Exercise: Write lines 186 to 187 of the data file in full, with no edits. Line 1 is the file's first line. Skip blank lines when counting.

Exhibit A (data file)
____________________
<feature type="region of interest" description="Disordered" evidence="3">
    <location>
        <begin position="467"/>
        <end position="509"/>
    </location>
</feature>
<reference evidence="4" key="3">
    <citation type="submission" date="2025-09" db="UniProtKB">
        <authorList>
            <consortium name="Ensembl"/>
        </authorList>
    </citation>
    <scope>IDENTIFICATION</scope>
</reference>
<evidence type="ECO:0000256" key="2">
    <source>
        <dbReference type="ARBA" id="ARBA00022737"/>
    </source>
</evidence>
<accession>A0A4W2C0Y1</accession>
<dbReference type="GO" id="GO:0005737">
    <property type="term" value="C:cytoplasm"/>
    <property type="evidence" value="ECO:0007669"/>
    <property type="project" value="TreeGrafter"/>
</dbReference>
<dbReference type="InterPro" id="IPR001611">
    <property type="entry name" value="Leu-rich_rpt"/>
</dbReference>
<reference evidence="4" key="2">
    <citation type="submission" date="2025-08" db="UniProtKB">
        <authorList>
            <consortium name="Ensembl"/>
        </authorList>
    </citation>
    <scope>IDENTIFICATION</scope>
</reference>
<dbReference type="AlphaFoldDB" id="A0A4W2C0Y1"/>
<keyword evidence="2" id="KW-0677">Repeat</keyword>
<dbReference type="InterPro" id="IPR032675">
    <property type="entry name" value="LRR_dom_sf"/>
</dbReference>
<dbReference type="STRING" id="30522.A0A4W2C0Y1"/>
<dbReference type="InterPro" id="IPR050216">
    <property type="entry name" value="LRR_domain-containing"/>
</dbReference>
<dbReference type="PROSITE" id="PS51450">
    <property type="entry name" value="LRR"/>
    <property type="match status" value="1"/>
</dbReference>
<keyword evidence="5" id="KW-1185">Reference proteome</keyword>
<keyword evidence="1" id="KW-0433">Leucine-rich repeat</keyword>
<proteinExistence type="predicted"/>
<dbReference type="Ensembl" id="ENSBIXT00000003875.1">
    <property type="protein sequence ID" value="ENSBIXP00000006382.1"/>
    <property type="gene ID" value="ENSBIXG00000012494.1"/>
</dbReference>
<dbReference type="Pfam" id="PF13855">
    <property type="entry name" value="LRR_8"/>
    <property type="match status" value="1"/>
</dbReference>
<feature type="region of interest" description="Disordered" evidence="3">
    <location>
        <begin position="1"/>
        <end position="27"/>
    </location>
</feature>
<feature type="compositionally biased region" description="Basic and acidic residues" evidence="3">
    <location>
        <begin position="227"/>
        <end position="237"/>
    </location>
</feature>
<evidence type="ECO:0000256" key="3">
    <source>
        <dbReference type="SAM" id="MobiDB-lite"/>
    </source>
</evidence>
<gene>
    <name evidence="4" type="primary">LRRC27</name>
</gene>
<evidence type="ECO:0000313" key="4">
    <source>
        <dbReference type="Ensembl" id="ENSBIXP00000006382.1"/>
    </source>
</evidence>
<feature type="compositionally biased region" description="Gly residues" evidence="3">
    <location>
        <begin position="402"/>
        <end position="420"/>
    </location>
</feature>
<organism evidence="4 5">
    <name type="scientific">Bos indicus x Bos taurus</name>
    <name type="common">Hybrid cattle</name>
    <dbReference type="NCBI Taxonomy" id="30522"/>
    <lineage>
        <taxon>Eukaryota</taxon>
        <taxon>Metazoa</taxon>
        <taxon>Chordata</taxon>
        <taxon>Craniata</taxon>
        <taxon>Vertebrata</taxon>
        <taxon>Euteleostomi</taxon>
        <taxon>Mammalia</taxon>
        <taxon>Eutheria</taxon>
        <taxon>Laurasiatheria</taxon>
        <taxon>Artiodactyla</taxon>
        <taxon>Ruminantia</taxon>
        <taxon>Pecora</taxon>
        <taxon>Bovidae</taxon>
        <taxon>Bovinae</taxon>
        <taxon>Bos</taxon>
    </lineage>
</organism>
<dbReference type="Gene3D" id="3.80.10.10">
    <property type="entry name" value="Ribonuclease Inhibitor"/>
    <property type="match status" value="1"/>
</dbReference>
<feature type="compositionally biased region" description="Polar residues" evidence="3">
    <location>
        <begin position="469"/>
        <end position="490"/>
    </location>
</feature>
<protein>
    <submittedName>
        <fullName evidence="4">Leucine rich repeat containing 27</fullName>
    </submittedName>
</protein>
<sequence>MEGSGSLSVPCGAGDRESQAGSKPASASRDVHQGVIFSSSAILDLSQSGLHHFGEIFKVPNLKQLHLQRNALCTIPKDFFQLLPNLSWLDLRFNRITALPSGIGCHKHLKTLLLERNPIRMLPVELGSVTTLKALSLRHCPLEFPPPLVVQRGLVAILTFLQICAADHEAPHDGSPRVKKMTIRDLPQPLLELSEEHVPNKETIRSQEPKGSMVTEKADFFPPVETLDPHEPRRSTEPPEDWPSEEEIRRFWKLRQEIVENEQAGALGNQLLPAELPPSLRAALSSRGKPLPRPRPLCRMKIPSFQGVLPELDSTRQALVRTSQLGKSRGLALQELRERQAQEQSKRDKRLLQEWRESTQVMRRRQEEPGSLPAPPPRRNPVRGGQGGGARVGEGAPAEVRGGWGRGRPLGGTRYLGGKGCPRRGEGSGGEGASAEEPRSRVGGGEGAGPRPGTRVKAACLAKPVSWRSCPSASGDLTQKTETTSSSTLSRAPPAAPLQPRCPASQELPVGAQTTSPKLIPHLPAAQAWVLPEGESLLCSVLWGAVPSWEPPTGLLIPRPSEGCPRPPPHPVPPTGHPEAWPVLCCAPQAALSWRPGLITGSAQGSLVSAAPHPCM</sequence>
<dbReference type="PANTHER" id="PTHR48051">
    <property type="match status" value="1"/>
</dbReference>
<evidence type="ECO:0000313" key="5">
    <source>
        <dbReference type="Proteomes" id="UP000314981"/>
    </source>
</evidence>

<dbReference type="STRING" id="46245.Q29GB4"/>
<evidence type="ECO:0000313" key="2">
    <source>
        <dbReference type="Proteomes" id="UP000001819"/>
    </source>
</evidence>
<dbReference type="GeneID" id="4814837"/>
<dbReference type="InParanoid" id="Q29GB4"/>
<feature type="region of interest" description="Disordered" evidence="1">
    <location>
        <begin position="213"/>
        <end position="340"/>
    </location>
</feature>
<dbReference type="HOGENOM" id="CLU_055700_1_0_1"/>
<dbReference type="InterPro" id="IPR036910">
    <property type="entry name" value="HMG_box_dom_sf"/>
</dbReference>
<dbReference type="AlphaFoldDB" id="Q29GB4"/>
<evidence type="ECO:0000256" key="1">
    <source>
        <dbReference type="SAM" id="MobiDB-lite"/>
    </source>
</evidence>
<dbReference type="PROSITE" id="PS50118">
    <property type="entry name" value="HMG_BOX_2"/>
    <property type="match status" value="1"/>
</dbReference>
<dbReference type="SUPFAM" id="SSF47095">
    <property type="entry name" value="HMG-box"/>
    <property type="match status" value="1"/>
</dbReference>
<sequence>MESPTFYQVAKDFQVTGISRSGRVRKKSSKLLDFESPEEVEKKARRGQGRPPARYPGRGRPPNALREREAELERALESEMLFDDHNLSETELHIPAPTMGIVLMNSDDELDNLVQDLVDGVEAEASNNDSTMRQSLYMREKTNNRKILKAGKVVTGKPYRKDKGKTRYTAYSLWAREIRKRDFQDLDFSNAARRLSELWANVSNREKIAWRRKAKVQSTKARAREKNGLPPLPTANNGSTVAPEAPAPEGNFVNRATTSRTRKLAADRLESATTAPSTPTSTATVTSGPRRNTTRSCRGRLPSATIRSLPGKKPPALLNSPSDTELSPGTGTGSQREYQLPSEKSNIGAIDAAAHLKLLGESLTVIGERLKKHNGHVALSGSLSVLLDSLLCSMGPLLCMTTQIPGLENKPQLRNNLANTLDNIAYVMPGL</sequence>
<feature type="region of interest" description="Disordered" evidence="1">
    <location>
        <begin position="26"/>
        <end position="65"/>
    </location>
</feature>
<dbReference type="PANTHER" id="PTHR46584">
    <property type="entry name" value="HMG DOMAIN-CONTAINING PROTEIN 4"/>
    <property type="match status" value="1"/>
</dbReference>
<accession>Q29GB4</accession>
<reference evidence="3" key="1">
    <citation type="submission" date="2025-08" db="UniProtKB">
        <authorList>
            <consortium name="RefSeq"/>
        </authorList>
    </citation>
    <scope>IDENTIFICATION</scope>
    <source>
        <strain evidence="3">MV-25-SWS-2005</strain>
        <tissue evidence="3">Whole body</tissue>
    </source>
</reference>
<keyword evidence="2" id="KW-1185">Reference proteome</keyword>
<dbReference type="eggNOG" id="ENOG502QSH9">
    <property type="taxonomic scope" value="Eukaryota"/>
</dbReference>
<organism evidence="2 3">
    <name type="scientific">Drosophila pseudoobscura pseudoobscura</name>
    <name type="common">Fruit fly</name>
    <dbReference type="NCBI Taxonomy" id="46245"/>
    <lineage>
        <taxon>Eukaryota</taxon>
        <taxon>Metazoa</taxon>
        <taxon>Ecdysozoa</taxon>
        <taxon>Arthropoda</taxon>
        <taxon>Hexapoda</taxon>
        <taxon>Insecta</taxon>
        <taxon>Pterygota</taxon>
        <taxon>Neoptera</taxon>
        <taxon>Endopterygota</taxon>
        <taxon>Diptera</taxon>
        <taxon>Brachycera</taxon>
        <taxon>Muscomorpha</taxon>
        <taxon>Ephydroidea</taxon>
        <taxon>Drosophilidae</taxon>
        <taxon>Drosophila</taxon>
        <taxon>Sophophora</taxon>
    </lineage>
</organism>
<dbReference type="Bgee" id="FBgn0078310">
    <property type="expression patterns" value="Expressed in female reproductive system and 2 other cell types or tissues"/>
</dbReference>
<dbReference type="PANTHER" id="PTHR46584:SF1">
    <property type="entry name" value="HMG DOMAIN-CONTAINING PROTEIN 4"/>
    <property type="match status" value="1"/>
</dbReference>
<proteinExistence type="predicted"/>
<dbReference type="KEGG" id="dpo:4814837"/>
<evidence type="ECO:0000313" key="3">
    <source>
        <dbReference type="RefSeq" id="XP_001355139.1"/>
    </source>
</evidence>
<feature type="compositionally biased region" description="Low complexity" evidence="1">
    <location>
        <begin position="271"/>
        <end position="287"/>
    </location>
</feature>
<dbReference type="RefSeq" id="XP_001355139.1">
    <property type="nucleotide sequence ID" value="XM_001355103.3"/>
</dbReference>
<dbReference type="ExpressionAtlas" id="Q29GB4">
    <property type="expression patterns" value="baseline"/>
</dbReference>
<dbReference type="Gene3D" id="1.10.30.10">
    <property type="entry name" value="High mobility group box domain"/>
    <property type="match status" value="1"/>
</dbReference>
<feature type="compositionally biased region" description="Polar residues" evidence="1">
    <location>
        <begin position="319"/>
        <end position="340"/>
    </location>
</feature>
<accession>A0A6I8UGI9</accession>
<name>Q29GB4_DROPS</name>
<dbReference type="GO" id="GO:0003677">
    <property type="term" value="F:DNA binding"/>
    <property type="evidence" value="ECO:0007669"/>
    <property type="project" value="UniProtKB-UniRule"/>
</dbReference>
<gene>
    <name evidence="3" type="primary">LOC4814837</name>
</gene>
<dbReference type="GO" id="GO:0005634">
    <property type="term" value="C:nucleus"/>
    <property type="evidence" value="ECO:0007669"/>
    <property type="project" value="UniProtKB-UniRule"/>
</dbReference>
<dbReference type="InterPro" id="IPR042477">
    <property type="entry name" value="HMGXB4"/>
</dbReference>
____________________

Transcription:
        </authorList>
    </citation>